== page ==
Thursday, November 10, 2011

Monsters as Plastic Army Men


An approach to running a site based adventures

I guess they don't make the mine sweeper guy anymore...
When we were growing up, my neighbor had a huge collection of those plastic army men - USA versus Germany.  We'd always watch "war week" on after-school TV, annually viewing The Longest Day, and then we'd bust out his Guns of Navarone playset and wage plastic war.

Some of you guys were kids in the 70's and remember that kind of stuff; sorting a huge pile of those guys and figuring out how you were going to attack or defend.  You'd determine where the assault craft would hit the beach, where to put the crazy guys with the bayonets over their heads, and where to stick the mine sweepers.  (Mine sweepers were always out front; they didn't have guns, so they had to run up to the enemy and club them with their metal detectors).  Even back then, I can remember we "matured" to using d6 dice with those plastic army men battles to figure out who actually got shot.

There's a process to setting up your army of plastic guys - you dump them out of the box, sort all the suckish binocular guys in one spot, the awesome machine guys over here, the prone snipers, the flame thrower guys, the tanks.  And then you make little dirt hills and foxholes, you draw a line and say "this is the ocean and the beach, and here is where the boats (amphibious assault vessels -higgins boats) are dropping the guys off…"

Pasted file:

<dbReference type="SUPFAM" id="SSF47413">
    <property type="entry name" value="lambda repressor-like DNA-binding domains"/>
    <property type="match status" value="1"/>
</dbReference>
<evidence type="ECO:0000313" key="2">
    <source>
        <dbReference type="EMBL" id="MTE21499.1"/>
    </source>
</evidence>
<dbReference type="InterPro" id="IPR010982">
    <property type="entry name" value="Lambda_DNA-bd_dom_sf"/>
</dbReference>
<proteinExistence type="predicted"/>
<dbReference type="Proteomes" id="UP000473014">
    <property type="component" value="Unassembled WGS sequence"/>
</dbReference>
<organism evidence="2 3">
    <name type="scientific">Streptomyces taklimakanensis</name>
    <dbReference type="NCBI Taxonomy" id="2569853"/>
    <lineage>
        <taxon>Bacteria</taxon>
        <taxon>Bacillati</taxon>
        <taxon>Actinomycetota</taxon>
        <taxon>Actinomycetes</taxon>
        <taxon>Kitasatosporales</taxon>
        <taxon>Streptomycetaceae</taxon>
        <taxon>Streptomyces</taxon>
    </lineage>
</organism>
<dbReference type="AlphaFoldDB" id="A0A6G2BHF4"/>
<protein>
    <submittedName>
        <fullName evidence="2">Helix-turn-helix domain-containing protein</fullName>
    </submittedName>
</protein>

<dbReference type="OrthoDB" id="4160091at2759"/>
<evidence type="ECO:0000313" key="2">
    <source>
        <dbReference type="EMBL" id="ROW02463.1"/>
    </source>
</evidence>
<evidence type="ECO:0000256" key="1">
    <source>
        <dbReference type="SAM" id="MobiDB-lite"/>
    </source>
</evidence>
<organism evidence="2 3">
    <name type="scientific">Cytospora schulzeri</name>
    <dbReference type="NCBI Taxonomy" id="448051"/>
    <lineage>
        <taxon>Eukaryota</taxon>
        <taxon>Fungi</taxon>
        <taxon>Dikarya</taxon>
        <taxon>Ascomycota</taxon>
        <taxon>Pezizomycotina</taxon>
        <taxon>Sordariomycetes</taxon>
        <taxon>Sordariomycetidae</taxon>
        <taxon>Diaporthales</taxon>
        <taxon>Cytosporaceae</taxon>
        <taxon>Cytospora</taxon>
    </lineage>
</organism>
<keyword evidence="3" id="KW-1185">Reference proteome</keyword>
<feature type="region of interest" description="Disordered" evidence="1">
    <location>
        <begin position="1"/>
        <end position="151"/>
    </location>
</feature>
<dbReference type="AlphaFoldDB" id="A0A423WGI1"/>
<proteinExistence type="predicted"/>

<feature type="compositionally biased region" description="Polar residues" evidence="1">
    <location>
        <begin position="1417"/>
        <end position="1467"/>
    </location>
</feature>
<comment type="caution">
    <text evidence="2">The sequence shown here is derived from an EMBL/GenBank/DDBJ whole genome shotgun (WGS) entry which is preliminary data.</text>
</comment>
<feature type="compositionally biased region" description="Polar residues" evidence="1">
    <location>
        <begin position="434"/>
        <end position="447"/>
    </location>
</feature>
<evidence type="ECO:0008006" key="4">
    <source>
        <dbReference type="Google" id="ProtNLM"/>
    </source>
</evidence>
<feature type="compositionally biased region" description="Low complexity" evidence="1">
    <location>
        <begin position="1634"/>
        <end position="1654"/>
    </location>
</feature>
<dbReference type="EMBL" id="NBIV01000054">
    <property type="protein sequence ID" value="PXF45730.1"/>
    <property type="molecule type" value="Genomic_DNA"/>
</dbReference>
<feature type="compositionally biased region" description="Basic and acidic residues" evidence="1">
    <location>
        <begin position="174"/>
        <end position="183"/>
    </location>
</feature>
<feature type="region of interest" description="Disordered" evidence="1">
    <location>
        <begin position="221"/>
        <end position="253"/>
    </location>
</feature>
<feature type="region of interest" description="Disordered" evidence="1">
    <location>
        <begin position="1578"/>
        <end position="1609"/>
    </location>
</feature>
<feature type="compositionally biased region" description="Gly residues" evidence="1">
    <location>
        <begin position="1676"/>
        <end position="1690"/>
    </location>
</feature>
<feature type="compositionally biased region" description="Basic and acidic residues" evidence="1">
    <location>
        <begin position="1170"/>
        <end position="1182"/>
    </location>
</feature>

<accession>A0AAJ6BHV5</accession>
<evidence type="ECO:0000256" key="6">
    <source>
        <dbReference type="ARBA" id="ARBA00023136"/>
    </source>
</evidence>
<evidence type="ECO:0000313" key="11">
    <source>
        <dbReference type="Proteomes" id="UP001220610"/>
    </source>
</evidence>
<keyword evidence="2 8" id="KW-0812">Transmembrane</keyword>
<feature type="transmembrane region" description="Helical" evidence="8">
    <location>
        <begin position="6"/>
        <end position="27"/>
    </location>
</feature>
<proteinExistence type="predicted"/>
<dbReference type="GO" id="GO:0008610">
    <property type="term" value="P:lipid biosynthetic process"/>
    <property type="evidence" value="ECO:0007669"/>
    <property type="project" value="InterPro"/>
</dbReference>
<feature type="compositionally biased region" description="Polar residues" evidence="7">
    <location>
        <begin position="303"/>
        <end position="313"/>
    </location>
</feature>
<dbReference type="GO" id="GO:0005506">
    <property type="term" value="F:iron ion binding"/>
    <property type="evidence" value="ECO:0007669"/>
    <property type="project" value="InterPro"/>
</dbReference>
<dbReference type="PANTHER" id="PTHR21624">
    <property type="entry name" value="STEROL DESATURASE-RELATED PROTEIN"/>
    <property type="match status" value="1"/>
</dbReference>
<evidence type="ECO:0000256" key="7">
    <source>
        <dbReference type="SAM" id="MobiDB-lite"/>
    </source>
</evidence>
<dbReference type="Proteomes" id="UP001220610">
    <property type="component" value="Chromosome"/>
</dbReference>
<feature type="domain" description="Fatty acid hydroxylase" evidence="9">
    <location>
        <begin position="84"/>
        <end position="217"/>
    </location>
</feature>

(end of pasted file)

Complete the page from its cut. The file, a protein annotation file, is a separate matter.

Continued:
The way we used to play with the plastic army men is pretty much a metaphor for running a dungeon; it's definitely my approach to running any kind of site-based adventure.  I build a roster of the forces available in the dungeon, keep track of who's still alive in between games, and add reinforcements where appropriate.  Game prep consists of determining how the monsters are reacting to what's going on in the dungeon, based on the monster's intelligence, culture, outlook, morale, and so on.

In the Greyhawk game I'm running, the past few months of Ravenloft have been one improvised game of mayhem after another; we've had Strahd fireballing houses, stomping the village flat with a conjured Earth Elemental, I've had vampires ambushing the party in the streets at night, setting up and luring them into death traps, all sorts of glorious attempts at carnage, none of which appeared in the written module.

It's easy to do - just make a list to compile your forces, and each time the players apply a beatdown, the surviving (intelligent) monsters regroup in the dark warrens beneath the castle and figure out how they're going to strike back.  It's advice that goes right back to the roots of the hobby.

If you don't run a site-based adventure this way, I recommend you try it.  Forget about what the module author says, no plan survives contact with the enemy.  The moment adventurers enter the dungeon, all bets are off.  Monsters move around, they react to the incursion, some places are abandoned, guards in other places are doubled, new traps are set.  This is even more true in the megadungeon environment.  The monsters are your little green plastic army people - put them where you want to put them.  Every game night is 1976 all over again, setting up the Fortress Navarone and making sure that this time, the beach invaders won't make it past the obstacles.